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Josh Childress, Olympiacos
Oct 02, 2008
by Frank Lawlor, Euroleague.net
One of the Euroleague's biggest summer signings, Josh Childress of Olympiacos B.C., has been making himself a new home in Athens, Greece, the last few weeks. Under the tutelage of a legendary coach, with the help of star teammates, the gifted forward is getting ready for a Euroleague season for which he, the Reds and their one-of-a-kind fans hold high hopes. Childress surprised a lot of people by choosing Olympiacos and the Euroleague in the prime of an accomplished NBA career, but as he says in this Euroleague.net interview, he's already finding what he came for. "The style of play here in terms of getting back to a team game was something that really attracted me." Childress told Euroleague.net. "I had been four years in the NBA and it's a different game. This is little more team-focused, team-oriented, which is something I felt like it would be good to get back to."
First of all, Josh, how do you like Greece so far?
"So far, I am really enjoying myself and getting to see what I can of Athens. It's a great city and I am just having fun using my free time to try to learn about a new culture."
You surprised a lot of people this summer by joining Olympiacos to play in the Euroleague. What was the opportunity you saw that convinced you to make this move?
"I think that what I found was a good opportunity for me as a person and as a player to grow. Granted, it's not growing in the NBA, where I was until now, but it's growing in a way that was important to me. Obviously, it was a big step both personally and career-wise, but I am sure right now that it was a good move."
After you made your decision this summer, everyone was talking about some of the best basketball they had ever seen involving European teams and players at the Olympics. Did that reinforce your decision to try the European game?
"That didn't have a great effect on me personally, because I was already mentally ready for this change. But I think seeing the Olympics allowed other people who maybe didn't know before to see the level of basketball here and see that it's very, very high. That, obviously, was a good thing for basketball."
As a player who proved himself at all levels in your own country, what attracted you to the European game in the prime of your career?
"I think just seeing the style of play here in terms of getting back to a team game was something that really attracted me. I had been four years in the NBA and it's a different game. This is little more team-focused, team-oriented, which is something I felt like it would be good to get back to."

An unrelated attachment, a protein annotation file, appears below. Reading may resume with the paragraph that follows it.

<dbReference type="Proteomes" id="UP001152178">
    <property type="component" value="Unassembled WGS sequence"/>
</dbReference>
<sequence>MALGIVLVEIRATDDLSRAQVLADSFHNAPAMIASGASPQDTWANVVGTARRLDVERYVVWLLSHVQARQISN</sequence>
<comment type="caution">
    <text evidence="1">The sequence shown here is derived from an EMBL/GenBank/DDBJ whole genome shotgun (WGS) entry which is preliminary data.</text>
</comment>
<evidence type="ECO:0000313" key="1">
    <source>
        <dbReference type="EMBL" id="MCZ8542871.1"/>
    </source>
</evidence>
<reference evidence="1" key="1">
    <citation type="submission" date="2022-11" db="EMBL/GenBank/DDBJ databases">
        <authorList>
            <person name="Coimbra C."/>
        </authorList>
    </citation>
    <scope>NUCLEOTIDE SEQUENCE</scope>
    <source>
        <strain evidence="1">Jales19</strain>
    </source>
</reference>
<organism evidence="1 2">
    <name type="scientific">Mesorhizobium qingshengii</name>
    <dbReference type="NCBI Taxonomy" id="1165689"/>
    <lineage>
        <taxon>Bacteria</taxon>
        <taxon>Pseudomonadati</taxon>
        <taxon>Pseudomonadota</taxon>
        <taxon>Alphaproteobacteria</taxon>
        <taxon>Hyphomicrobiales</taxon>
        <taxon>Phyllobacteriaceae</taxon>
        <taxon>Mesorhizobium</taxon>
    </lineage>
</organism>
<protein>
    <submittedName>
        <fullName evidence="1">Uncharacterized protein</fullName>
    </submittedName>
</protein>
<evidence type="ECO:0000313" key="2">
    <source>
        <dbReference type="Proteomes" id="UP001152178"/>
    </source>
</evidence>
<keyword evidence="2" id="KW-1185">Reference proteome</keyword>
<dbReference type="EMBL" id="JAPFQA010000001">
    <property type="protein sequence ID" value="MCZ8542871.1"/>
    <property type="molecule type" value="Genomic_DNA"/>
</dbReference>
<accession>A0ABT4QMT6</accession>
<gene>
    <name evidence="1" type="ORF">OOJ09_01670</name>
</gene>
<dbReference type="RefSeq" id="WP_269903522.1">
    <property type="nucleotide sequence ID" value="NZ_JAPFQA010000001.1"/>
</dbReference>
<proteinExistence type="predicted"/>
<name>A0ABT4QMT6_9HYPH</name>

Everyone wants to see you in action, but have you had a chance to see the Greek fans in action, yet?
"The truth is that I really haven't yet. We have played just one preseason tournament in Greece, and that was in a smaller gym, so I haven't been able yet to get a real idea of how it's going to be. We have our first games in the next few weeks, and then I'll get the chance to see how crazy they are and rowdy they are. I am looking forward to it."
Tell us about the team. Who did you know about before you arrived and who are the guys that are new to you that you've connected with on the court so far?
"The only player I really knew, and not personally, was Lynn Greer and Sofoklis Schortsanitis. Those were the only two I had seen much of. Now, during preseason, I'm just connecting with all the guys and I think we have a great team. We have a lot of new players to it takes everybody time to get accustomed to each other. So far I enjoy play with them and getting to know them on and off the court."
How has learning a new style of play been so far?
"I'm trying. The last game we play I got a couple traveling calls I am not used to. It's going take time in that regard, and I am impatient to do well. My coach and my teammates have been great in trying to help me be patient and realize that it's going to take a little time. I just know that the sooner I can get used to it, the better."
Your coach, Panagiotis Giannakis, is a legend in Europe, a champion as both a player and a coach, and obviously an important person in your transition. How is he helping you get accustomed?
"He's been very helpful, doing whatever he can to try to help me through this process. He's basically trying to teach me, taking it upon himself to teach me how to be successful here like he has been in his career. And I appreciate it."
Some people have called Euroleague game a perfect hybrid between the NCAA and the NBA: the very passionate crowds and team basketball of the former, with a skill level that is always getting closer to the latter. Do you see that comparison as accurate?
"I think it's a very accurate comparison. It's the same exact thing that I would say, both ways. And I think that year after year that skill level is getting higher. European basketball is getting better and more skillful at the same time."
Do you consider yourself a trailblazer?
"People have called me that, and I do agree to an extent. I guess I am just the first guy in my position who wanted to try Europe at this stage of his career. And I'm going to give it my best shot. Whether a trailblazer or not, I felt comfortable that this was a good fit for me. I am sure it will be an eye-opener for other guys who will see me and maybe give Europe a shot, too."